What’s Wrong With In Vitro Fertilization?  



Deeming artificial conception good because it produces a baby that a parent wants resembles building one’s dream house atop an ancient burial ground or in an area of natural wonder.   Taking a superficial view, those directly involved, and their family and friends, think it’s great.   Yet, when one thinks more deeply and more collectively, do these processes cost society something unseen, invaluable and sacred?  Assisted conception advocates probably have not considered the following.


First, assisted conception entails the buying and selling of life.  In a world where everything from crackers to sex to peace of mind (e.g., Prozac) is for sale, assisted conception is consumerism taken to its extreme.  


Second, IVF entails the mass production-- and mass destruction-- of life and engenders an “ownership” orientation to life. Because it’s economically efficient to do so, IVF practitioners make multiple embryos, use as many as their “owners” want, freeze the rest for years and destroy them when their owners approve destruction.   A question for those who suggest that these embryos are just undifferentiated cell masses:  If these embryos have no special identity, why do people (or, now, the population at large that subsidizes these processes by paying health insurance premiums) spend tens or hundreds of thousands of dollars to implant not just any old embryos, but, instead, insist on those which bear the characteristics that they hold dear?


Third, IVF is high tech eugenics.  IVF embryos are genetically screened for defects and gender.  Only those considered suitable are implanted.  Presently, over 90% of embryos suspected to have Down’s Syndrome are “terminated.”  This quality control process will   intensify as genetic interpretation accelerates. In a high tech version of Jonathan Swift’s “A Modest Proposal,” genetic profiling enables parents to prenatally purge the defective.


 Incidentally, however, while eugenic by design, it turns out that IVF is dysgenic in practice.  As reported in newspapers nationwide on March 7, 2002, a study of over 70,000 newborns revealed that IVF offspring are over twice as likely to be born below the 5 pound, 8  ounce birth weight line, below which learning disabilities and other health problems are considerably more likely.  IVF offspring are also over twice as likely to have birth defects such as malfunctioning hearts, livers, kidneys and urogenital systems which are not prenatally diagnosed.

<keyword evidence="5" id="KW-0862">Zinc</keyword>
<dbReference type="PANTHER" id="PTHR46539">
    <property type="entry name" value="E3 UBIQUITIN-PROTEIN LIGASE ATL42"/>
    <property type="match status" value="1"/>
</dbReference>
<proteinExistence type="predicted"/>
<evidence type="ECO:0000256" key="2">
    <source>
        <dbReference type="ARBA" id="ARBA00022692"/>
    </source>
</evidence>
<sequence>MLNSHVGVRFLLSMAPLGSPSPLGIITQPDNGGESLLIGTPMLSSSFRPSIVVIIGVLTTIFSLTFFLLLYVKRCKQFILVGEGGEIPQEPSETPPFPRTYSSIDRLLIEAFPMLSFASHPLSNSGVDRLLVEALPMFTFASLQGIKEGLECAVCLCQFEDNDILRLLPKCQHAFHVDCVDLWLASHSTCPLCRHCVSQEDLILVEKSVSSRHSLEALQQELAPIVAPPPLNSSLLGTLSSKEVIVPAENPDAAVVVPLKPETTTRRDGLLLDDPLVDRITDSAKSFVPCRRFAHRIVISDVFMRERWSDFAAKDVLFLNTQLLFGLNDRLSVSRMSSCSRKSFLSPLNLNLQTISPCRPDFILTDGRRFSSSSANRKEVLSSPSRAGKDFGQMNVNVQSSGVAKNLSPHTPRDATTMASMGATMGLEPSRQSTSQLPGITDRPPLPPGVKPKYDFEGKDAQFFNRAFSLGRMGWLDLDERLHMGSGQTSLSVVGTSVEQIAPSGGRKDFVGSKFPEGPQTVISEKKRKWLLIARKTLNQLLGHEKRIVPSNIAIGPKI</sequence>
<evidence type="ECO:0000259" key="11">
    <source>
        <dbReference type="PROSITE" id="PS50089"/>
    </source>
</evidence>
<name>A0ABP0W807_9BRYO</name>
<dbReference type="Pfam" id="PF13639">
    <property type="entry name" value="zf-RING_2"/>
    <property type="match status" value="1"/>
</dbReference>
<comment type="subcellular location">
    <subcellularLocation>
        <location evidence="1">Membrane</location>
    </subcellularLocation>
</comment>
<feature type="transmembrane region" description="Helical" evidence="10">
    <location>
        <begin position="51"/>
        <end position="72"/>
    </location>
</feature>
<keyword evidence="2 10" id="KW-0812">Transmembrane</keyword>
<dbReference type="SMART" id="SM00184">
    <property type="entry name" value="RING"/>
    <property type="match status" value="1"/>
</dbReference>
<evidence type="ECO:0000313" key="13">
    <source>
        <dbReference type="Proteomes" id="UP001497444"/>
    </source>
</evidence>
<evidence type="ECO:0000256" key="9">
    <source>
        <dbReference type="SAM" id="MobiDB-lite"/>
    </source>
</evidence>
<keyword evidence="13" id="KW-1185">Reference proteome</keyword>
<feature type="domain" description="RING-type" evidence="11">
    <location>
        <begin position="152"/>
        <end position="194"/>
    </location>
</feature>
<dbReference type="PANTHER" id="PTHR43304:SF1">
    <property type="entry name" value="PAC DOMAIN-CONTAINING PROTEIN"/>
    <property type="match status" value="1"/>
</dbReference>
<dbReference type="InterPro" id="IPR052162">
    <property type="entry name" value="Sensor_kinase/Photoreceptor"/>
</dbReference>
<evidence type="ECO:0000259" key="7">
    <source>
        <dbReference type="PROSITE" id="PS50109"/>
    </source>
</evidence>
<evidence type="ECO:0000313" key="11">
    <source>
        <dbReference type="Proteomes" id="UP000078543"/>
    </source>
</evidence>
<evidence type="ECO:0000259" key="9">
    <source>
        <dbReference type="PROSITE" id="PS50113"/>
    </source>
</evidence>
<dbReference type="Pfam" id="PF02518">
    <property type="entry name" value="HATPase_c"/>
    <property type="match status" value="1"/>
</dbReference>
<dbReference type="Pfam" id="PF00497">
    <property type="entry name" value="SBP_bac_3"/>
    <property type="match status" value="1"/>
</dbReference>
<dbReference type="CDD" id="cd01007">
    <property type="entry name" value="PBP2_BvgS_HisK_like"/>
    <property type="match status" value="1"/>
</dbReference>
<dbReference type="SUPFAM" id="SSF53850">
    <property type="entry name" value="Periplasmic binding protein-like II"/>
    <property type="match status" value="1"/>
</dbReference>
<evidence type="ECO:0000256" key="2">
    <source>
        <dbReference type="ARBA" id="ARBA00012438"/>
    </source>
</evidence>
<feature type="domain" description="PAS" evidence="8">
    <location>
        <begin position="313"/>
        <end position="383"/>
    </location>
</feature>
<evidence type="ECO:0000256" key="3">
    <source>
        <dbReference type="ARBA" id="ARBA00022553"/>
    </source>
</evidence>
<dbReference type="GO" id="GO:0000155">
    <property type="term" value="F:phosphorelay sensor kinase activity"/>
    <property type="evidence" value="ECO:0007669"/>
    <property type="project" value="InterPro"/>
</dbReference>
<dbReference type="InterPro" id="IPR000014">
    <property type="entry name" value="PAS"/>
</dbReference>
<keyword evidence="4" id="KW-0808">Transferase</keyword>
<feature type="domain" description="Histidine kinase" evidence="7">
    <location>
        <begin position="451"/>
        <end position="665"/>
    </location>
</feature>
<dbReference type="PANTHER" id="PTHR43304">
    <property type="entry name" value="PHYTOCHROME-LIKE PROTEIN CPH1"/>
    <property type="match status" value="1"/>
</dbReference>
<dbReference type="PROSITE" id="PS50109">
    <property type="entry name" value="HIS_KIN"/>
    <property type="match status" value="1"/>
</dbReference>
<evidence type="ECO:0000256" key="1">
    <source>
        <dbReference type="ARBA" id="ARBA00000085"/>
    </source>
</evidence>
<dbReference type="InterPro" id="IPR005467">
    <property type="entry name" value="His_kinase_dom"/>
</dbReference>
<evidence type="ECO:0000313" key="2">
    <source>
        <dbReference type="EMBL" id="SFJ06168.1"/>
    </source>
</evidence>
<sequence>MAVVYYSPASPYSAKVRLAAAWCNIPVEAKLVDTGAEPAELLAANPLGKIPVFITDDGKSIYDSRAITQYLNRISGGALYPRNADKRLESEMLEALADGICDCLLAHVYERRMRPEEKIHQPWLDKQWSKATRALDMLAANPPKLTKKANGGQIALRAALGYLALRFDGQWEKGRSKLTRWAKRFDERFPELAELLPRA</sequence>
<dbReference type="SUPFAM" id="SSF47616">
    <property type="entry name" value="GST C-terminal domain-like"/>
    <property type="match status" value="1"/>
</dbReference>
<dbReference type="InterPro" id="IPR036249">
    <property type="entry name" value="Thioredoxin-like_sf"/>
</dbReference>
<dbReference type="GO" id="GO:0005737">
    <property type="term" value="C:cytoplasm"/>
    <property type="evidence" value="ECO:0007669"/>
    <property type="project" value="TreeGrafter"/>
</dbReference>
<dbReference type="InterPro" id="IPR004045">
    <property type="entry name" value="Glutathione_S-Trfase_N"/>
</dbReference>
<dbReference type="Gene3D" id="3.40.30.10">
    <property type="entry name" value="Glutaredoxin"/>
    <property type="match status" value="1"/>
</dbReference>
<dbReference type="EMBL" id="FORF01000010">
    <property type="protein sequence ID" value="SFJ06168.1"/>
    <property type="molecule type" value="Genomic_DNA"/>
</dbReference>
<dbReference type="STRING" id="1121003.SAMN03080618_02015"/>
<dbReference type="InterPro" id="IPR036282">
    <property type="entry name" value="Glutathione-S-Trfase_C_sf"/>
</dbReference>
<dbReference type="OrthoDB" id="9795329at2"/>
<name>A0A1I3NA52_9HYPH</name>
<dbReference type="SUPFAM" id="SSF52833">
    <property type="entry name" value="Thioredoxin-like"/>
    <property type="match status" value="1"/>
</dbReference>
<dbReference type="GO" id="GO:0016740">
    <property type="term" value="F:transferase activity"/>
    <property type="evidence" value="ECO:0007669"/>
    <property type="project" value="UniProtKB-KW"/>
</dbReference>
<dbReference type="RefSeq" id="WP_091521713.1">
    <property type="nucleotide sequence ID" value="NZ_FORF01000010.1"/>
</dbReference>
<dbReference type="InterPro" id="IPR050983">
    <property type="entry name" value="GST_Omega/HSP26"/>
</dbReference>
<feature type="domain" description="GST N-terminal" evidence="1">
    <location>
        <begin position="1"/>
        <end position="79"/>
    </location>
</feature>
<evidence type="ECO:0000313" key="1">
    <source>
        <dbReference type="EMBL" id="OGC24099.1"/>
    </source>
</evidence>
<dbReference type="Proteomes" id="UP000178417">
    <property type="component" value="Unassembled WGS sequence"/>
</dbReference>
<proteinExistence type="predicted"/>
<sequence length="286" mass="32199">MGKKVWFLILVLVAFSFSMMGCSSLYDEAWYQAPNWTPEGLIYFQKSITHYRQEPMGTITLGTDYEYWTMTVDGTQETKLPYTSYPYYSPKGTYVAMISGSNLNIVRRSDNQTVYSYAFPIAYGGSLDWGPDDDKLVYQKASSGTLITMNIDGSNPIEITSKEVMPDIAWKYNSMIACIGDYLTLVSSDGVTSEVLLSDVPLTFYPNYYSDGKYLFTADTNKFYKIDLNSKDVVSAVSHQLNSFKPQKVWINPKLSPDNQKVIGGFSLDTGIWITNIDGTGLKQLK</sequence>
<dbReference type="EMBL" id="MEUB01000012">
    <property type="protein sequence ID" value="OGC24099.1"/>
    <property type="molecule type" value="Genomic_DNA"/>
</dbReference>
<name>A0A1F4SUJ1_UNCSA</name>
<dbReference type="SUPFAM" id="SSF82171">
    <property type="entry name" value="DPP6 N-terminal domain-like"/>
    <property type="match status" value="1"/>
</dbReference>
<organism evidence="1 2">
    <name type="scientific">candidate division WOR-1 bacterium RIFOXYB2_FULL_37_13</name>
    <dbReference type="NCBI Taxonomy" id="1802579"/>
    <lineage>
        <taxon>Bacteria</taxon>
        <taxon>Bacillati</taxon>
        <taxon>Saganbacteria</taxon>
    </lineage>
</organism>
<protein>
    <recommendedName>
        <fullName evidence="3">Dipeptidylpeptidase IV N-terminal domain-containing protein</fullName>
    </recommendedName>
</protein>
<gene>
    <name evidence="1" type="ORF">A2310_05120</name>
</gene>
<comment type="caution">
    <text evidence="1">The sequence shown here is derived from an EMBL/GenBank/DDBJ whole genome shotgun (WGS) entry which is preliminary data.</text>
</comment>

Fourth, assisted conception is a high tech fix for the social problems of sexual promiscuity and postponed marriage.   STD or abortion scarring causes over 75% of infertility.  Most  remaining infertile couples have waited until long after their prime childbearing years to attempt conception.  Instead of  confronting our commitment-phobia and media-fed hyper selectivity of suitable mates, we ask technicians to bail us out, just as we do—with similarly dubious results-- with so many other social problems. 


Fifth, assisted conception separates sexuality from life creation. The manufacturing of life moves us one giant step closer to the Brave New World, in which we become more like serviceable machines, less like humans.  Further, if we can create children “with” someone without physical intimacy, does the basis for sexual exclusivity in marriage decline?   If we engage in sex principally because it feels good, does adultery become more thinkable and doable?   Is it a coincidence that divorce rates spiked when the sexuality was separated from reproduction and have remained high since?


Sixth, if such human-controlled reprotech as IVF is accepted, on what moral basis could society oppose other forms of reproductive choice, such as selecting a child’s sex, genetically designing the unborn or cloning? Moreover, from both a moral and technological standpoint, IVF facilitates cloning and genetic engineering. The methods and equipment used in IVF are the same as those used in cloning and GE efforts. Further, IVF provides an abundance of extra embryos, which technicians may use as a proving ground for cloning and GE attempts." 


On the surface, each of these processes might produce healthy looking offspring that satisfy parental desires.   But, then, wouldn’t those who built houses on Normandy Beach, at Wounded Knee or in Yosemite Valley enjoy the view?


Home | Music | Essays | Reviews | Links | Contact